SERVICE: Saturday, January 12, at 11 a.m. at the
Funeral Home, 1724 E. Lancaster Ave., Paoli, Pa. 19301
Williams College was Bob Odell's third head coaching job in the collegiate football world, a world that Odell first made a name for himself in as a standout two-way player for the University of Pennsylvania.
Born March 5, 1922 in Corning, Iowa, Odell came east to make his mark on the college football scene. Odell passed away early on the morning of December 15, 2012 in Pennsylvania.
For the Penn Quakers Odell was a halfback/defensive back who was a threat as a runner, passer, receiver, punter and kick returner. Odell captained the Quakers his senior year and earned the Class of 1915 Award, which was based on character, personality, scholarship, and athletic ability.
In his Penn career Odell was named to four All-America teams, finished second in the Heisman Trophy in 1943 to Angelo Bertelli of Notre Dame. Odell did win the prestigious Maxwell Award (1943) as the top collegiate player in a vote by a panel of sportswriters, sportscasters, NCAA head football coaches and the membership of the Maxwell Football Club.
Odell graduated from Penn with honors having majored in both economics and history and served in the U.S. Navy before being drafted by the Pittsburgh Steelers. A serious knee injury ended his professional football-playing career early and he began his 40-year career as a college football coach as an assistant at Yale.
After serving as an assistant coach at Yale, Temple, Wisconsin, and Pennsylvania, Odell accepted the first of three head coaching positions at Bucknell University, coaching the Bison from 1958-64.
The football coaching position at Bucknell is named after Odell who led the Bison to two Lambert Cups in his tenure. In 2005 a permanent monument recognizing Odell's contributions to Bucknell football was erected in Christy Mathewson-Memorial Stadium.
|Herb McCormick '78 & Bob Odell|
From Bucknell Odell moved on to serve as the head coach at his alma mater, Penn, from 1965-70, before coming to the Purple Valley to coach the Ephs in 1971.
Odell's stint as head coach of the Ephs was his longest coaching tenure, stretching 16 seasons from 1971-86.
At Williams Odell went 75-49-4 (.602), captured 10 Little Three titles and was named the Eastern Small College Coach of the Year in 1975 when his Eph eleven posted a 7-0-1 record.
In 1987 Odell was honored by the New England Football Writers Association with the George C. Carens Award for outstanding contributions to New England football.
His first season at Williams Odell broke a three-year losing streak against Amherst, downing the Lord Jeffs 31-14. That win over Amherst spawned what is now known as the best post-game tradition in America, "The Walk."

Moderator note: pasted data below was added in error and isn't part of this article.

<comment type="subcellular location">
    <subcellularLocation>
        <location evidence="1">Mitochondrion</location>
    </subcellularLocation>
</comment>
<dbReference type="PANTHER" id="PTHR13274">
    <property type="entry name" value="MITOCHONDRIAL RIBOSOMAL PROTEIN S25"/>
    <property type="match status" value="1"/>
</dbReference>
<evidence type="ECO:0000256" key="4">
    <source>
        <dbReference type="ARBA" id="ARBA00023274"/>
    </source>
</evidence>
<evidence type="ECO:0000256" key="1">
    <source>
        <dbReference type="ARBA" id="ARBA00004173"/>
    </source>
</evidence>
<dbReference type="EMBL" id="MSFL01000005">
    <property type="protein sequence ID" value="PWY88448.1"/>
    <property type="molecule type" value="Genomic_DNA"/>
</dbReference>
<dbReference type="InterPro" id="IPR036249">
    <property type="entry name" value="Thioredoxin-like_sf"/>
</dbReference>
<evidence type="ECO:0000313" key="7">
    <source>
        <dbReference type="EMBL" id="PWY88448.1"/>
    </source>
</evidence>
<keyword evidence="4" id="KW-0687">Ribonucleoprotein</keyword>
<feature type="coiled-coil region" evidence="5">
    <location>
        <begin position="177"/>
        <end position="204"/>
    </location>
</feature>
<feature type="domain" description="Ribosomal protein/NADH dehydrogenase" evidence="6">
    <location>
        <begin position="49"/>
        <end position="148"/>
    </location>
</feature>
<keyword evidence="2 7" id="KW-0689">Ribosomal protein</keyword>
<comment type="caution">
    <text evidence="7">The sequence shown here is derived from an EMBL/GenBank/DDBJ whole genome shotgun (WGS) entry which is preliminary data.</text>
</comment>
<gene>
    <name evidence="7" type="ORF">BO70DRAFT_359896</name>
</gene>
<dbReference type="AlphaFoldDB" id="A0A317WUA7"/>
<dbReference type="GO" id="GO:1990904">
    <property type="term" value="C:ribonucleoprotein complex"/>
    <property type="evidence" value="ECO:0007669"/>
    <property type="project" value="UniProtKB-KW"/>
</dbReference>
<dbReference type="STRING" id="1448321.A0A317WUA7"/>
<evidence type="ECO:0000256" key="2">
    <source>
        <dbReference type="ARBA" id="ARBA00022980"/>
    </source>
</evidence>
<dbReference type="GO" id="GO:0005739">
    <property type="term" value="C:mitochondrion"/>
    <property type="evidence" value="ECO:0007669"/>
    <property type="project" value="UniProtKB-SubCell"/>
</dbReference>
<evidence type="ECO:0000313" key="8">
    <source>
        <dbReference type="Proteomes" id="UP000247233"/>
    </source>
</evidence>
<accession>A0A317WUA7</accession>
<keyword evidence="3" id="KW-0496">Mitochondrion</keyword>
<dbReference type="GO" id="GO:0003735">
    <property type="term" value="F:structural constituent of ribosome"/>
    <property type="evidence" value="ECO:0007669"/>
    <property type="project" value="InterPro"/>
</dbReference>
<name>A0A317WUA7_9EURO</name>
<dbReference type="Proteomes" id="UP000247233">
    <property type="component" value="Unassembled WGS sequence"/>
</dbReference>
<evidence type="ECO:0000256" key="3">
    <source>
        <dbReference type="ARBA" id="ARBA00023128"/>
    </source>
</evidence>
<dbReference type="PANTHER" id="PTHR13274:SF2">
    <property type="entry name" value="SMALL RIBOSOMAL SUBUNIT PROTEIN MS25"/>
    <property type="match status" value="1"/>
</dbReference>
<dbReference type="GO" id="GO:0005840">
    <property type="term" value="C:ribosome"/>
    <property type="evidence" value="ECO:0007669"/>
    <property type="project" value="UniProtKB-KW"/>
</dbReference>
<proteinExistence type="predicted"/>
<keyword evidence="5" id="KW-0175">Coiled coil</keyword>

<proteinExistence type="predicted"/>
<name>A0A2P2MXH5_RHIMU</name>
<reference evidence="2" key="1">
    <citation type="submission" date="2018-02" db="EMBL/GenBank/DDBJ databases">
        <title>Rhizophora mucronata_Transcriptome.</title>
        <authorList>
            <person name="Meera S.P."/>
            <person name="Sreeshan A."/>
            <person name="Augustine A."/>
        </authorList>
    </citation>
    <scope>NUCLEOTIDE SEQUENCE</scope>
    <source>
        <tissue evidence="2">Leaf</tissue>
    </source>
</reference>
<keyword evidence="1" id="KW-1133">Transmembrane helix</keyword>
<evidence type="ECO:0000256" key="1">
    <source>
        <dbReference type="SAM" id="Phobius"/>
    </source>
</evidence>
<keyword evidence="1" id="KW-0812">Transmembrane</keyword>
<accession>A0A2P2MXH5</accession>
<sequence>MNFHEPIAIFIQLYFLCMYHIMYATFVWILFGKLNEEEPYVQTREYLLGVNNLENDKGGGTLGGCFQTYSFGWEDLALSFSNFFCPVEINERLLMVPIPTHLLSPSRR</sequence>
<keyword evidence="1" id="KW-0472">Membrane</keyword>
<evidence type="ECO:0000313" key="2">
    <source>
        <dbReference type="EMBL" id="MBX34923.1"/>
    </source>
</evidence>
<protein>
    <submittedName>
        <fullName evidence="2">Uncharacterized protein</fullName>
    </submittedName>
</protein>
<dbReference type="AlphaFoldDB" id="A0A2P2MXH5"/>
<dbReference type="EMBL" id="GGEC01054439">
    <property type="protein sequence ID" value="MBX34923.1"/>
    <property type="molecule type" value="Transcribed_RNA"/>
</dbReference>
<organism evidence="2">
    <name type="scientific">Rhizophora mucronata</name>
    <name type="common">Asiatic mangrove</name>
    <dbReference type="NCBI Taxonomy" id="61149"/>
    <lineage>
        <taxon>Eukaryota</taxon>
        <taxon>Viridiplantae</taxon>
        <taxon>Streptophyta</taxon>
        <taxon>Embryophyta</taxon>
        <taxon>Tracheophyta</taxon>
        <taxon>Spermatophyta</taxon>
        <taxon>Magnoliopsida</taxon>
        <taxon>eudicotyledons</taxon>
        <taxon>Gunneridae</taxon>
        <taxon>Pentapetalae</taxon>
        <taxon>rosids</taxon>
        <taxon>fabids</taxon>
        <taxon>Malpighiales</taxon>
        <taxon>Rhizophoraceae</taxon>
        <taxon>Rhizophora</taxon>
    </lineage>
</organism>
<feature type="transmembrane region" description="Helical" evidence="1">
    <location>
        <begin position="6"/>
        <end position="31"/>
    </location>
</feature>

"We were just so darn happy to have beaten Amherst it did not surprise me to see our team go out the main gate and head up towards Spring Street," said Odell. "I just thought, 'Well isn't that nice, the boys look like they are having a little fun."
"You know, this is an event that could only happen at Williams," added Odell. "It just says so much about how close the teams are and how much they want to celebrate their victory with everybody in town."
One of Odell's first moves as the Eph head coach was to do away with the Ephs' white helmets. Odell unveiled the solid purple helmet at his first team meeting saying, "See this dark helmet? From now on, we're going to be the bad guys," recalled Ernie Smith '72. Williams has played in purple helmets ever since.
"Bob was always a gentleman and he was always looking out for the welfare of the kids," said former Eph head football coach Dick Farley, also a College Football Hall of Fame inductee (2006). "He was like a father figure to me, a mentor," continued Farley who spent 15 years as an Odell assistant. "He was the only college coach I ever worked for and he had a great pedigree having coached in both the Big 10 and the Ivy League."
Bob Odell ranks third in wins all-time at Williams with 75, trailing only Charlie Caldwell (76) and Dick Farley (114).
Odell was inducted into the College Football Hall of Fame in 1992.
Bob Odell is survived by his wife of 67 years, Jane Davis Odell, of West Chester, PA and three children: his son Dr. Robert Harper Odell, Jr. and his wife Suzanne, of Las Vegas, NV; and two daughters, Nancy Odell McMullen, and her husband Jim, of Berwyn, PA; and Cynthia Odell McEtchin, and her husband Douglas, of Pleasanton, CA.
A memorial service will be held in Philadelphia in early January.